Why You Should Reconsider DDoS Mitigation from Public Cloud Providers
Your cloud provider may blackhole YOU when under attack.
Blackholing is a technique to mitigate DDoS attacks by discarding incoming or outgoing traffic silently (hence the name black hole). Service providers are using black holing to mitigate DDoS flood attacks by discarding excessive traffic destined for specific IP addresses under attack. The problem? It discards ALL traffic destined to a victim, making it invisible and unavailable.
Let me portray some mitigation strategies for DDoS attacks to understand when blackholing would act against you.
DDoS Mitigation Strategies in Public Clouds
CSOs and CIOs of organizations who run their applications in public clouds may deploy several strategies to mitigate a DDoS threat. They may opt for the provider’s DDoS mitigation service (such as AWS Shield, Azure DDoS Protection or Cloud Armor), or treat DDoS attacks as a networking issue by auto-scaling their application capacity.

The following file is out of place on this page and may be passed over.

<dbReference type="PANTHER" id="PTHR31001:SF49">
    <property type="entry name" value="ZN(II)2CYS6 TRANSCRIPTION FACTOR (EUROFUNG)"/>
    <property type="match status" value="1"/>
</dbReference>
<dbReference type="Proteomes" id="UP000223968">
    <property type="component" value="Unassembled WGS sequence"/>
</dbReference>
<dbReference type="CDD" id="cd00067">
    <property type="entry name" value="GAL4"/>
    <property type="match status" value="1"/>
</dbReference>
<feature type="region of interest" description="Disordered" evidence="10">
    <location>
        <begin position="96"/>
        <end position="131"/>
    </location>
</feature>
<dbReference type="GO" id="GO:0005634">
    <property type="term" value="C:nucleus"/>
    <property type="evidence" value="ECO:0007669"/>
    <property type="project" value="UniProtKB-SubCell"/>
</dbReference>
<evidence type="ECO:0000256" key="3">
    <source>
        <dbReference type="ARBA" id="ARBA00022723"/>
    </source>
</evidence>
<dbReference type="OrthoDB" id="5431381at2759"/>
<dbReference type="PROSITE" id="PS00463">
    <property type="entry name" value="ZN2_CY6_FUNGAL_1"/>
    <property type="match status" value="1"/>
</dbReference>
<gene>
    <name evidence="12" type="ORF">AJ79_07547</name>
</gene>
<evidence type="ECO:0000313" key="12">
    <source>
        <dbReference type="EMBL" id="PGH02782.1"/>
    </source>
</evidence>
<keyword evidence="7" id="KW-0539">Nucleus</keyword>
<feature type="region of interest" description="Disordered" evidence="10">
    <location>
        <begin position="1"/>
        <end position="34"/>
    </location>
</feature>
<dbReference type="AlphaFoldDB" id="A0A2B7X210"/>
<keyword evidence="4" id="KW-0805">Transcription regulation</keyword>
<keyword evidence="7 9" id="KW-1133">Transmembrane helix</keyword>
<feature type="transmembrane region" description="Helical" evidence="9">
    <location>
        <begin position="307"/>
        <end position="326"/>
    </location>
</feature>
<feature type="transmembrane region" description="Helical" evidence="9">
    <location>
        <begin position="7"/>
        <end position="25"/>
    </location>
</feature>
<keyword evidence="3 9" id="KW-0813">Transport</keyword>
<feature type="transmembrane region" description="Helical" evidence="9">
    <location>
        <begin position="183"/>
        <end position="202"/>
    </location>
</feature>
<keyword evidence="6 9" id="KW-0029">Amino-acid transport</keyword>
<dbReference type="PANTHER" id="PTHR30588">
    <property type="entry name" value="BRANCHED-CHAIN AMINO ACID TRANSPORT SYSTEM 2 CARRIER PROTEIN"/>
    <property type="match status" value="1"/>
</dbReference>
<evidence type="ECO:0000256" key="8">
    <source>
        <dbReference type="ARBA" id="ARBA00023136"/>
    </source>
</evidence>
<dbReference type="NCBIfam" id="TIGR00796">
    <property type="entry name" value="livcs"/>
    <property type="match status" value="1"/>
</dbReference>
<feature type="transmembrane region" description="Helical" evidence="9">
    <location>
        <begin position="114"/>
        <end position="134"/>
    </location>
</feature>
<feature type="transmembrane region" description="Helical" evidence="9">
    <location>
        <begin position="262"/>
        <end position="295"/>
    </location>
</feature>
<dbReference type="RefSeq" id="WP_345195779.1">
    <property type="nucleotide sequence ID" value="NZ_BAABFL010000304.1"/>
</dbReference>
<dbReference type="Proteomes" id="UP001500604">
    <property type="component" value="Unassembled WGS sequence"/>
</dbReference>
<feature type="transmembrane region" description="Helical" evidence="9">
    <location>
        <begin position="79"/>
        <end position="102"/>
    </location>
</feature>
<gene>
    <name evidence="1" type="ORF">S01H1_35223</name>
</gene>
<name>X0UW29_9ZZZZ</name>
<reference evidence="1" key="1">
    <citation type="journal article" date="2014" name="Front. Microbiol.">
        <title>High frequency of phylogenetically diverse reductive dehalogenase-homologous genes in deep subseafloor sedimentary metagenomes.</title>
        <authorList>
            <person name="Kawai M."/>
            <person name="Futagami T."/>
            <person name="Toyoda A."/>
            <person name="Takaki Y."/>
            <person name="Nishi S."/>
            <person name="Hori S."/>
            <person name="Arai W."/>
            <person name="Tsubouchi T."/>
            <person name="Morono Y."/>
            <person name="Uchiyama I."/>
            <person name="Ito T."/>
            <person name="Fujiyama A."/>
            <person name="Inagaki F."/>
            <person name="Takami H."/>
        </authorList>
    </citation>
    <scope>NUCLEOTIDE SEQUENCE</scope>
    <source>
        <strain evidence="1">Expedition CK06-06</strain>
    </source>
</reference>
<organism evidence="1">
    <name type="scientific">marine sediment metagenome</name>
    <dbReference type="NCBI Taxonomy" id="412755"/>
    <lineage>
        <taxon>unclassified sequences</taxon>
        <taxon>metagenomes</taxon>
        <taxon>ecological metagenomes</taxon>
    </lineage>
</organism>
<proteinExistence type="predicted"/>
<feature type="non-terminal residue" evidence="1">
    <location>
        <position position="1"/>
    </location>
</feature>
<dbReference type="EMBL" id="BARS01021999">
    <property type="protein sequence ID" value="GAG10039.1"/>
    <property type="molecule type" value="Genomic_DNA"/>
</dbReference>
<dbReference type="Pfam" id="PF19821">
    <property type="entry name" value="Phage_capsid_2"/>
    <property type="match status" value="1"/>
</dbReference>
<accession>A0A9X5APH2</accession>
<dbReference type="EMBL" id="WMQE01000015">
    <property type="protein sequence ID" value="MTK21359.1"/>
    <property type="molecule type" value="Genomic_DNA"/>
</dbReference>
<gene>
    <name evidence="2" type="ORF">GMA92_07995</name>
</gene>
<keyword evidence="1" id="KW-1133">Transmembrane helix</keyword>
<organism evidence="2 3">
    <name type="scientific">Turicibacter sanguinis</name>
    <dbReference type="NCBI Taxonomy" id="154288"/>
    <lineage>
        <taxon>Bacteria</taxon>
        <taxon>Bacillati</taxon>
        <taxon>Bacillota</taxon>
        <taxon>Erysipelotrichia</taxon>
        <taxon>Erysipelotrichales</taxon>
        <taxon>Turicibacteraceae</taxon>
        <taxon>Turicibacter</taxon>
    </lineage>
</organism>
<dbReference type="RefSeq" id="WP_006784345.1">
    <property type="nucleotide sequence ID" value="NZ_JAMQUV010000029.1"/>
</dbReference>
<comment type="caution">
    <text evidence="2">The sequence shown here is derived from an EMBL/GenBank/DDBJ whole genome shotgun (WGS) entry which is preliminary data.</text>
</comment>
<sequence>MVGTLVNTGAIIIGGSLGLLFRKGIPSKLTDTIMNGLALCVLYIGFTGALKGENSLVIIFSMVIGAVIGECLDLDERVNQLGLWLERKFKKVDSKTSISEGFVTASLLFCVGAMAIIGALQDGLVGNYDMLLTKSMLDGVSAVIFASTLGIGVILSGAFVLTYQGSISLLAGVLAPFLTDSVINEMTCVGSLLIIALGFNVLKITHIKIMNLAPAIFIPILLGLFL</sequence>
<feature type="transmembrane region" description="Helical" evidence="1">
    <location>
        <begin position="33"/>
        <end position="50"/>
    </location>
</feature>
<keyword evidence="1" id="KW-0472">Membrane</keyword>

When you opt for your provider’s DDoS mitigation service, you are protected against common L3-L4 DDoS attacks. More sophisticated attack vectors, or L7 attacks, will go undetected by the provider’s mitigation service.
Auto-scaling is also a valid strategy to deal with DDoS attacks; attackers increase the application traffic volume by generating traffic from fake users, aiming to consume your application resources and make them unavailable to legitimate users. Auto-scaling of your application resources converts DDoS attacks into a matter of cost.
The hidden assumption behind both strategies is that your cloud provider has unlimited networking and compute capacity to mitigate attacks or absorb them. This is true up to a certain level of attack. But in an era where attacks are becoming gigantic, providers fall short.
What Happens When Your Provider Falls Short?
When your provider’s capacity is exceeded, their main concern is that the attack that’s targeting you will deny service from neighboring tenants. After all, it is a shared infrastructure. The provider will black hole all traffic destined to your IP address space – to save the rest of their customers.
A key consequence of using blackholing when good traffic is also affected is that the attacker has essentially accomplished their goal of disrupting traffic to the target network or service. And your provider is helping facilitate this.
Effective DDoS mitigation strategy requires expertise, capacity and reputation. If your application is critical to your business, then availability is your main concern. Go for a world class DDoS mitigation provider that can guarantee full attack coverage and near unlimited capacity to offload any attack campaign that may target your business.